Despite this, Spears did shine in a limited role as he picked up 192 yards rushing on 32 attempts for the season. His best game of the season was in Tulane’s 58-6 demolition of the Missouri State Bears. He broke off a 52 yard touchdown run and had an 88 yard touchdown reception. These flashes foreshadowed that he would have a much bigger role on the team for the 2020 campaign. 

2020 changed everything, especially with the onset of the global COVID-19 pandemic. Playing in mostly empty stadiums, Tulane football had a tough start to the season, mostly due to poor quarterback play from the new starter, Keon Howard. The Green Wave barely scraped by the University of South Alabama before an embarrassing loss to Navy in a game Tulane blew a 24-point lead. In both games, Spears rushed for over 100 yards, and it looked like the rushing attack would need to carry Tulane’s offense through the season.

Week three against Southern Mississippi changed everything as Tulane routed the Golden Eagles 66-24. Tulane made a change at quarterback, putting in Michael Pratt to replace the struggling Howard in the first quarter. Spears contributed with two rushing touchdowns, however, tragedy struck on that second run. Spears tore his ACL, with his meniscus being torn as well.

Spears missed the rest of the season, and it was a long road back but Spears credits the support system around him and especially the staff in the training room. “My [usual trainer] had left me and went to a bigger school and somebody else, you know, had came in and help me. She really helped me a lot. She’s a real special person to me, like came and helped me a lot. It was like a [180] on my training,” Spears said. 

He returned for the 2021 season and quickly became one of the very few bright spots on a team that went 2-10. His first and second halves of the season, however, were very different. Through the first six games of the season, he only averaged four carries a game for 19.3 yards. In the last six games of the year, Spears averaged 17.5 carries a game for 124.5 yards per game. The last six games also saw him score seven of his nine total rushing touchdowns.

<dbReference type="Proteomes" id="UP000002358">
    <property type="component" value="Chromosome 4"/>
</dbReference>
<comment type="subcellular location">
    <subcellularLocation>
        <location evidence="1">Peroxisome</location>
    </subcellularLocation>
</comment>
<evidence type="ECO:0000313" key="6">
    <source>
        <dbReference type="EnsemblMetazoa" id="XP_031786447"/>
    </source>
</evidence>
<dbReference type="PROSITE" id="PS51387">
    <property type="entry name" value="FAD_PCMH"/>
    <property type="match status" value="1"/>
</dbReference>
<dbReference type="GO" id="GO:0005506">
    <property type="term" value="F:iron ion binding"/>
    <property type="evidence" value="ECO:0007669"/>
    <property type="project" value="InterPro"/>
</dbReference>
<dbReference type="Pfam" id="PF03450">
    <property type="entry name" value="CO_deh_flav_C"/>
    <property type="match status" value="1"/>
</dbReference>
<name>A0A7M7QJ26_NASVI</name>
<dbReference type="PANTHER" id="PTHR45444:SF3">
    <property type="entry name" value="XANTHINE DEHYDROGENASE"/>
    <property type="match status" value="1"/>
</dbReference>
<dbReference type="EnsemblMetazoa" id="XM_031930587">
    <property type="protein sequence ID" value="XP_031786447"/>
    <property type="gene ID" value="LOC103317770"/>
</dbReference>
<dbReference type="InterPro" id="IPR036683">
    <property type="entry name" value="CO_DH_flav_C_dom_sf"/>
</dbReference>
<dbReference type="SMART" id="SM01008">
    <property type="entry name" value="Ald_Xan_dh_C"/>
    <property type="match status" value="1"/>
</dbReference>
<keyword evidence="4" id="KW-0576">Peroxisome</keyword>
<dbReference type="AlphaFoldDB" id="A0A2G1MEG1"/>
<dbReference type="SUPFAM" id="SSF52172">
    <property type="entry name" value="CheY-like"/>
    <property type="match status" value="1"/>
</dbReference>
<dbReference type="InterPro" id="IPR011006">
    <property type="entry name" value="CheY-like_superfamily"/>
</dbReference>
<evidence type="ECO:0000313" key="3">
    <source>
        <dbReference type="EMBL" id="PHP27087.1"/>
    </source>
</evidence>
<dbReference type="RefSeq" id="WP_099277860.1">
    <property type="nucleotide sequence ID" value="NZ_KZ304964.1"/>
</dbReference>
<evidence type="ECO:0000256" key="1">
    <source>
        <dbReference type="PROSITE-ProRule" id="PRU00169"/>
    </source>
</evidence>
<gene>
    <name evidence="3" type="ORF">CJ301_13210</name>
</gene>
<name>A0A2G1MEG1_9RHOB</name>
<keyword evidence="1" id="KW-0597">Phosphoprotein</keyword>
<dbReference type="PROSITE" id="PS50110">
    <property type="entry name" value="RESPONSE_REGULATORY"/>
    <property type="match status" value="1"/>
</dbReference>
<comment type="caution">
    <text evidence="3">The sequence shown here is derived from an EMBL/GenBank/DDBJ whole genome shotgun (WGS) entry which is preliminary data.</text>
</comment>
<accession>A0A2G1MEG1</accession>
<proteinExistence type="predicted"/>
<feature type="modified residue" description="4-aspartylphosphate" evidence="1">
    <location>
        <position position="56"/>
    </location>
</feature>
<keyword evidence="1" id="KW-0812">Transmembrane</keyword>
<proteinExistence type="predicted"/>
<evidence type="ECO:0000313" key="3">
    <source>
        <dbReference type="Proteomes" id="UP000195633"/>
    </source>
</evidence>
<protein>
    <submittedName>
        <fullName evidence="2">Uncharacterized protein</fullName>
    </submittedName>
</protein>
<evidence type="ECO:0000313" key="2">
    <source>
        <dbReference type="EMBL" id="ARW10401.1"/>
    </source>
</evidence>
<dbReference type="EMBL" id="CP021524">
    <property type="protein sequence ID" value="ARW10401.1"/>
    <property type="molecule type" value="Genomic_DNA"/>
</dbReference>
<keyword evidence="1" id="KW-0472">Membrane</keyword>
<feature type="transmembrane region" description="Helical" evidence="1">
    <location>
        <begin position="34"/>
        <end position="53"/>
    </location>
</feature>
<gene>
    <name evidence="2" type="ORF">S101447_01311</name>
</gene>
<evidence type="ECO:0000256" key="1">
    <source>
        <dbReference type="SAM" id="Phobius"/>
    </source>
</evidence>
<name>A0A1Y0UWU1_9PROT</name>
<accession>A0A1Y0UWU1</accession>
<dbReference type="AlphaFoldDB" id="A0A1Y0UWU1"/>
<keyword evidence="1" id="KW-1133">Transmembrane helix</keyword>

tyjae spears
Courtesy of Parker Waters

Speaking about the season, Spears said, “There’s so many times in that season why questioning myself, questioning my coaches, question this, question that, and it just got up to a point that I just stopped questioning and just work. I had to reevaluate myself like Tyjae, are you really doing your part and I just did everything on my end to fix my situation.”

After missing a lot of spring camp with a pulled hamstring, Spears started the season healthy as Tulane’s number one running back. He’s been dynamic all year and has evolved his game to be a complete back. He rushes well, showing off his high end speed against University of South Florida. He is a factor in the pass game as shown with his game winning touchdown catch against the University of Houston. Spears can also protect his quarterback in pass protection as well.

Despite his success this season, Spears is still hard on himself when it comes to his performances. Spears said, “And so I really can’t chill but I’m starting to try to understand to chill out about myself and stop thinking so hard about things but I can’t chill man. I come from a place where people don’t really have that much. And I can be the one that have a lot, if I just stay focused and master what I’m doing right now.”

For now, Spears is not sure what his plans are after the season, but he is focused on the next game ahead of him. Tulane will continue to rely on Spears for the remainder of the season. Spears says that he is ready for whatever comes next and is willing to do whatever his team needs to keep the Green Wave rolling.

tyjae spears
Spears celebrates after his game winning touchdown against Houston. (Courtesy of Parker Waters)